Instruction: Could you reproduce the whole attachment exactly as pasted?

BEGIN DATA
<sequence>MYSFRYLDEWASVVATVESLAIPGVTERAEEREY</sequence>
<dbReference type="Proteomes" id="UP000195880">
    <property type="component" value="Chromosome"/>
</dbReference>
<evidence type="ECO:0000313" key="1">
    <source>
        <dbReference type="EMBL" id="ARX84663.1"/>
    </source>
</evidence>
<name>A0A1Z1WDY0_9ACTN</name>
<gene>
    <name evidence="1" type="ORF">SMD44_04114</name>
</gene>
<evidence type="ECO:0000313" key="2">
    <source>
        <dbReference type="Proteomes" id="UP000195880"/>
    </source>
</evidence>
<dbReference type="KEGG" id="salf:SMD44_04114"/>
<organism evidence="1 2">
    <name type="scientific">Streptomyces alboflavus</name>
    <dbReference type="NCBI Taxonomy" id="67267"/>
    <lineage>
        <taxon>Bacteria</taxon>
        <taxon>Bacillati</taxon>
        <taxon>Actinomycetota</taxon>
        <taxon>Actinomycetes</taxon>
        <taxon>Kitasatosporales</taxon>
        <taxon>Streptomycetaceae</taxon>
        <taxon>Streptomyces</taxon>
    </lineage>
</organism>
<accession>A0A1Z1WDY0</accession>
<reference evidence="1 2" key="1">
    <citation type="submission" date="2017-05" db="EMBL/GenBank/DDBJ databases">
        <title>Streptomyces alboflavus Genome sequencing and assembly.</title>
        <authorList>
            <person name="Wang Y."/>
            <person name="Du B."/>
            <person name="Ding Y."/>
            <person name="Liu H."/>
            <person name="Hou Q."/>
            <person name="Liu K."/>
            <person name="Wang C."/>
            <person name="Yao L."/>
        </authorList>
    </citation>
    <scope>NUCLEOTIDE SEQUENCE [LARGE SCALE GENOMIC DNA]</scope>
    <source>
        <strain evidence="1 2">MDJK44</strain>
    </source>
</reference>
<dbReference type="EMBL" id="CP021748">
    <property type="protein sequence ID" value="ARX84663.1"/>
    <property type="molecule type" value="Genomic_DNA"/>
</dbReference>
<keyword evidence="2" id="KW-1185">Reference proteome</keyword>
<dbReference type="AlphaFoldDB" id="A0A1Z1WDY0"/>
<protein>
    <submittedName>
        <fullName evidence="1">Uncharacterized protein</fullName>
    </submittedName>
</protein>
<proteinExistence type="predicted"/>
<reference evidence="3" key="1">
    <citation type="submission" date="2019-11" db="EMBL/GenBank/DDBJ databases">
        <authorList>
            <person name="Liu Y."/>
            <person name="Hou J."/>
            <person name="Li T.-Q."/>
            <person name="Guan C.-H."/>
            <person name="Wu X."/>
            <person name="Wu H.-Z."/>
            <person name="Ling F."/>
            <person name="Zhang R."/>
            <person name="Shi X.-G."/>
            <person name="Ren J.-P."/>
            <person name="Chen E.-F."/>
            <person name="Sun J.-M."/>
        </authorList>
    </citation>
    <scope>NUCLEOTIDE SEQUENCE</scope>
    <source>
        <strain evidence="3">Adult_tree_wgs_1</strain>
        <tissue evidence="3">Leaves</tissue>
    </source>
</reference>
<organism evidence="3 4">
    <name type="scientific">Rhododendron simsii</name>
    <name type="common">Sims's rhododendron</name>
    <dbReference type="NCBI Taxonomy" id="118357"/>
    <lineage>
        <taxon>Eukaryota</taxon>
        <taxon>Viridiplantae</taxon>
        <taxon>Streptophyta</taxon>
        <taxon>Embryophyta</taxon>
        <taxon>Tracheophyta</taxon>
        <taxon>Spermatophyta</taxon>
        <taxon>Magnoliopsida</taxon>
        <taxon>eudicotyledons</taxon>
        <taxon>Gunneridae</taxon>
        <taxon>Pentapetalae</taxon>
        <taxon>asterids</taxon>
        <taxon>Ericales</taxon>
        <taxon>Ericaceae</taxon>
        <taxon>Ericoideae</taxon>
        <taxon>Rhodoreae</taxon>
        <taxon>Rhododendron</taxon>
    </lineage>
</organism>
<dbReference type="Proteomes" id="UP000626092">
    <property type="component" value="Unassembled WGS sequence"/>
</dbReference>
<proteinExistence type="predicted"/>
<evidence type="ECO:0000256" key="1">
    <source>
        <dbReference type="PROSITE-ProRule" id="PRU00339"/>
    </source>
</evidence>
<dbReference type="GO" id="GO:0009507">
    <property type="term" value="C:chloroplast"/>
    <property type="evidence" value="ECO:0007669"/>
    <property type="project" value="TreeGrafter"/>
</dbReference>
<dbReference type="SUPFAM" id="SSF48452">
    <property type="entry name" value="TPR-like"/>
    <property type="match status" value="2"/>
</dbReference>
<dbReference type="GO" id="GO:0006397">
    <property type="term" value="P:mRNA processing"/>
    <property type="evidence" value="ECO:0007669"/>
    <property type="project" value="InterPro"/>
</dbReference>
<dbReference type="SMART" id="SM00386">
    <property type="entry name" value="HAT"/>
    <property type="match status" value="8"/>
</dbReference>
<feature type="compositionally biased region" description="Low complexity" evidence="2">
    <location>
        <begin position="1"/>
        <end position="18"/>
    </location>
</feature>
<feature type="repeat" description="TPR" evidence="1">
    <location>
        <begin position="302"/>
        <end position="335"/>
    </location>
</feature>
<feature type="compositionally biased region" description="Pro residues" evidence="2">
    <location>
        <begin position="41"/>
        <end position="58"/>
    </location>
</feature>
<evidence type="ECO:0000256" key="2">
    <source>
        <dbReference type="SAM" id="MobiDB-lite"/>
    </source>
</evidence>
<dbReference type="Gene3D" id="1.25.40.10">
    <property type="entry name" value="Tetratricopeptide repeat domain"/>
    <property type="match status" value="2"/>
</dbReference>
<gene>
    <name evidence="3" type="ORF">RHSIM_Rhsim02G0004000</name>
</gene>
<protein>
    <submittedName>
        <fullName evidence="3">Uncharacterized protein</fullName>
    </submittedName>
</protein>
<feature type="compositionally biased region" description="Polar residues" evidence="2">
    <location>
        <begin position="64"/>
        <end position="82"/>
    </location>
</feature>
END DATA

<sequence>MYSFRYLDEWASVVATVESLAIPGVTERAEEREY</sequence>
<dbReference type="Proteomes" id="UP000195880">
    <property type="component" value="Chromosome"/>
</dbReference>
<evidence type="ECO:0000313" key="1">
    <source>
        <dbReference type="EMBL" id="ARX84663.1"/>
    </source>
</evidence>
<name>A0A1Z1WDY0_9ACTN</name>
<gene>
    <name evidence="1" type="ORF">SMD44_04114</name>
</gene>
<evidence type="ECO:0000313" key="2">
    <source>
        <dbReference type="Proteomes" id="UP000195880"/>
    </source>
</evidence>
<dbReference type="KEGG" id="salf:SMD44_04114"/>
<organism evidence="1 2">
    <name type="scientific">Streptomyces alboflavus</name>
    <dbReference type="NCBI Taxonomy" id="67267"/>
    <lineage>
        <taxon>Bacteria</taxon>
        <taxon>Bacillati</taxon>
        <taxon>Actinomycetota</taxon>
        <taxon>Actinomycetes</taxon>
        <taxon>Kitasatosporales</taxon>
        <taxon>Streptomycetaceae</taxon>
        <taxon>Streptomyces</taxon>
    </lineage>
</organism>
<accession>A0A1Z1WDY0</accession>
<reference evidence="1 2" key="1">
    <citation type="submission" date="2017-05" db="EMBL/GenBank/DDBJ databases">
        <title>Streptomyces alboflavus Genome sequencing and assembly.</title>
        <authorList>
            <person name="Wang Y."/>
            <person name="Du B."/>
            <person name="Ding Y."/>
            <person name="Liu H."/>
            <person name="Hou Q."/>
            <person name="Liu K."/>
            <person name="Wang C."/>
            <person name="Yao L."/>
        </authorList>
    </citation>
    <scope>NUCLEOTIDE SEQUENCE [LARGE SCALE GENOMIC DNA]</scope>
    <source>
        <strain evidence="1 2">MDJK44</strain>
    </source>
</reference>
<dbReference type="EMBL" id="CP021748">
    <property type="protein sequence ID" value="ARX84663.1"/>
    <property type="molecule type" value="Genomic_DNA"/>
</dbReference>
<keyword evidence="2" id="KW-1185">Reference proteome</keyword>
<dbReference type="AlphaFoldDB" id="A0A1Z1WDY0"/>
<protein>
    <submittedName>
        <fullName evidence="1">Uncharacterized protein</fullName>
    </submittedName>
</protein>
<proteinExistence type="predicted"/>
<reference evidence="3" key="1">
    <citation type="submission" date="2019-11" db="EMBL/GenBank/DDBJ databases">
        <authorList>
            <person name="Liu Y."/>
            <person name="Hou J."/>
            <person name="Li T.-Q."/>
            <person name="Guan C.-H."/>
            <person name="Wu X."/>
            <person name="Wu H.-Z."/>
            <person name="Ling F."/>
            <person name="Zhang R."/>
            <person name="Shi X.-G."/>
            <person name="Ren J.-P."/>
            <person name="Chen E.-F."/>
            <person name="Sun J.-M."/>
        </authorList>
    </citation>
    <scope>NUCLEOTIDE SEQUENCE</scope>
    <source>
        <strain evidence="3">Adult_tree_wgs_1</strain>
        <tissue evidence="3">Leaves</tissue>
    </source>
</reference>
<organism evidence="3 4">
    <name type="scientific">Rhododendron simsii</name>
    <name type="common">Sims's rhododendron</name>
    <dbReference type="NCBI Taxonomy" id="118357"/>
    <lineage>
        <taxon>Eukaryota</taxon>
        <taxon>Viridiplantae</taxon>
        <taxon>Streptophyta</taxon>
        <taxon>Embryophyta</taxon>
        <taxon>Tracheophyta</taxon>
        <taxon>Spermatophyta</taxon>
        <taxon>Magnoliopsida</taxon>
        <taxon>eudicotyledons</taxon>
        <taxon>Gunneridae</taxon>
        <taxon>Pentapetalae</taxon>
        <taxon>asterids</taxon>
        <taxon>Ericales</taxon>
        <taxon>Ericaceae</taxon>
        <taxon>Ericoideae</taxon>
        <taxon>Rhodoreae</taxon>
        <taxon>Rhododendron</taxon>
    </lineage>
</organism>
<dbReference type="Proteomes" id="UP000626092">
    <property type="component" value="Unassembled WGS sequence"/>
</dbReference>
<proteinExistence type="predicted"/>
<evidence type="ECO:0000256" key="1">
    <source>
        <dbReference type="PROSITE-ProRule" id="PRU00339"/>
    </source>
</evidence>
<dbReference type="GO" id="GO:0009507">
    <property type="term" value="C:chloroplast"/>
    <property type="evidence" value="ECO:0007669"/>
    <property type="project" value="TreeGrafter"/>
</dbReference>
<dbReference type="SUPFAM" id="SSF48452">
    <property type="entry name" value="TPR-like"/>
    <property type="match status" value="2"/>
</dbReference>
<dbReference type="GO" id="GO:0006397">
    <property type="term" value="P:mRNA processing"/>
    <property type="evidence" value="ECO:0007669"/>
    <property type="project" value="InterPro"/>
</dbReference>
<dbReference type="SMART" id="SM00386">
    <property type="entry name" value="HAT"/>
    <property type="match status" value="8"/>
</dbReference>
<feature type="compositionally biased region" description="Low complexity" evidence="2">
    <location>
        <begin position="1"/>
        <end position="18"/>
    </location>
</feature>
<feature type="repeat" description="TPR" evidence="1">
    <location>
        <begin position="302"/>
        <end position="335"/>
    </location>
</feature>
<feature type="compositionally biased region" description="Pro residues" evidence="2">
    <location>
        <begin position="41"/>
        <end position="58"/>
    </location>
</feature>
<evidence type="ECO:0000256" key="2">
    <source>
        <dbReference type="SAM" id="MobiDB-lite"/>
    </source>
</evidence>
<dbReference type="Gene3D" id="1.25.40.10">
    <property type="entry name" value="Tetratricopeptide repeat domain"/>
    <property type="match status" value="2"/>
</dbReference>
<gene>
    <name evidence="3" type="ORF">RHSIM_Rhsim02G0004000</name>
</gene>
<protein>
    <submittedName>
        <fullName evidence="3">Uncharacterized protein</fullName>
    </submittedName>
</protein>
<feature type="compositionally biased region" description="Polar residues" evidence="2">
    <location>
        <begin position="64"/>
        <end position="82"/>
    </location>
</feature>